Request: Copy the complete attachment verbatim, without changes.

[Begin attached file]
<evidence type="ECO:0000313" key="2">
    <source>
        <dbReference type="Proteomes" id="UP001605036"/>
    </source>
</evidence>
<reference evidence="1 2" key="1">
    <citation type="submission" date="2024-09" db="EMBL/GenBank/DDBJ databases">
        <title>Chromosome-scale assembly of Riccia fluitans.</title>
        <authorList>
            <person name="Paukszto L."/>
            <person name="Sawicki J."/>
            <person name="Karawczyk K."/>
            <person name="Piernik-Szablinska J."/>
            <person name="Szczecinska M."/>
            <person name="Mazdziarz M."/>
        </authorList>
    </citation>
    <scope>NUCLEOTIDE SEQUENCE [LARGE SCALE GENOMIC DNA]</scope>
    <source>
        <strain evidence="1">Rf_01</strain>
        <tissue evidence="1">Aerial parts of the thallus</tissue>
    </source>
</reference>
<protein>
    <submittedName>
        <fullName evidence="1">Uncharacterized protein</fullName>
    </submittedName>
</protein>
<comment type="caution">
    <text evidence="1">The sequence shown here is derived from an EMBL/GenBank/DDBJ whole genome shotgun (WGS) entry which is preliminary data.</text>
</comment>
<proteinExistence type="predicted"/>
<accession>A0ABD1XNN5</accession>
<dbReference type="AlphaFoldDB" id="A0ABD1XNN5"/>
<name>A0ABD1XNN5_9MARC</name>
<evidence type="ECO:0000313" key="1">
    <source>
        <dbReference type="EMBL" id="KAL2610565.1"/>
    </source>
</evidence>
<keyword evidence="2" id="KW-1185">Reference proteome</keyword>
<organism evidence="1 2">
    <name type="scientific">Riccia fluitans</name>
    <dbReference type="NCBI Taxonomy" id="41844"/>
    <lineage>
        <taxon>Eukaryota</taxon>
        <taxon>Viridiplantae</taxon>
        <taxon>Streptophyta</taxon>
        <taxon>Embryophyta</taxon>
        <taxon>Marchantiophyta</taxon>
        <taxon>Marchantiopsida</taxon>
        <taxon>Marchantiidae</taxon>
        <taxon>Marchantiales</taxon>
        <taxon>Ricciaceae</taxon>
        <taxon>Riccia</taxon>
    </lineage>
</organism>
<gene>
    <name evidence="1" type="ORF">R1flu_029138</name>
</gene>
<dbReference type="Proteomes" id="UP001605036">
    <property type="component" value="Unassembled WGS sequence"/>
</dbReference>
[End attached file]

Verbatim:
<evidence type="ECO:0000313" key="2">
    <source>
        <dbReference type="Proteomes" id="UP001605036"/>
    </source>
</evidence>
<reference evidence="1 2" key="1">
    <citation type="submission" date="2024-09" db="EMBL/GenBank/DDBJ databases">
        <title>Chromosome-scale assembly of Riccia fluitans.</title>
        <authorList>
            <person name="Paukszto L."/>
            <person name="Sawicki J."/>
            <person name="Karawczyk K."/>
            <person name="Piernik-Szablinska J."/>
            <person name="Szczecinska M."/>
            <person name="Mazdziarz M."/>
        </authorList>
    </citation>
    <scope>NUCLEOTIDE SEQUENCE [LARGE SCALE GENOMIC DNA]</scope>
    <source>
        <strain evidence="1">Rf_01</strain>
        <tissue evidence="1">Aerial parts of the thallus</tissue>
    </source>
</reference>
<protein>
    <submittedName>
        <fullName evidence="1">Uncharacterized protein</fullName>
    </submittedName>
</protein>
<comment type="caution">
    <text evidence="1">The sequence shown here is derived from an EMBL/GenBank/DDBJ whole genome shotgun (WGS) entry which is preliminary data.</text>
</comment>
<proteinExistence type="predicted"/>
<accession>A0ABD1XNN5</accession>
<dbReference type="AlphaFoldDB" id="A0ABD1XNN5"/>
<name>A0ABD1XNN5_9MARC</name>
<evidence type="ECO:0000313" key="1">
    <source>
        <dbReference type="EMBL" id="KAL2610565.1"/>
    </source>
</evidence>
<keyword evidence="2" id="KW-1185">Reference proteome</keyword>
<organism evidence="1 2">
    <name type="scientific">Riccia fluitans</name>
    <dbReference type="NCBI Taxonomy" id="41844"/>
    <lineage>
        <taxon>Eukaryota</taxon>
        <taxon>Viridiplantae</taxon>
        <taxon>Streptophyta</taxon>
        <taxon>Embryophyta</taxon>
        <taxon>Marchantiophyta</taxon>
        <taxon>Marchantiopsida</taxon>
        <taxon>Marchantiidae</taxon>
        <taxon>Marchantiales</taxon>
        <taxon>Ricciaceae</taxon>
        <taxon>Riccia</taxon>
    </lineage>
</organism>
<gene>
    <name evidence="1" type="ORF">R1flu_029138</name>
</gene>
<dbReference type="Proteomes" id="UP001605036">
    <property type="component" value="Unassembled WGS sequence"/>
</dbReference>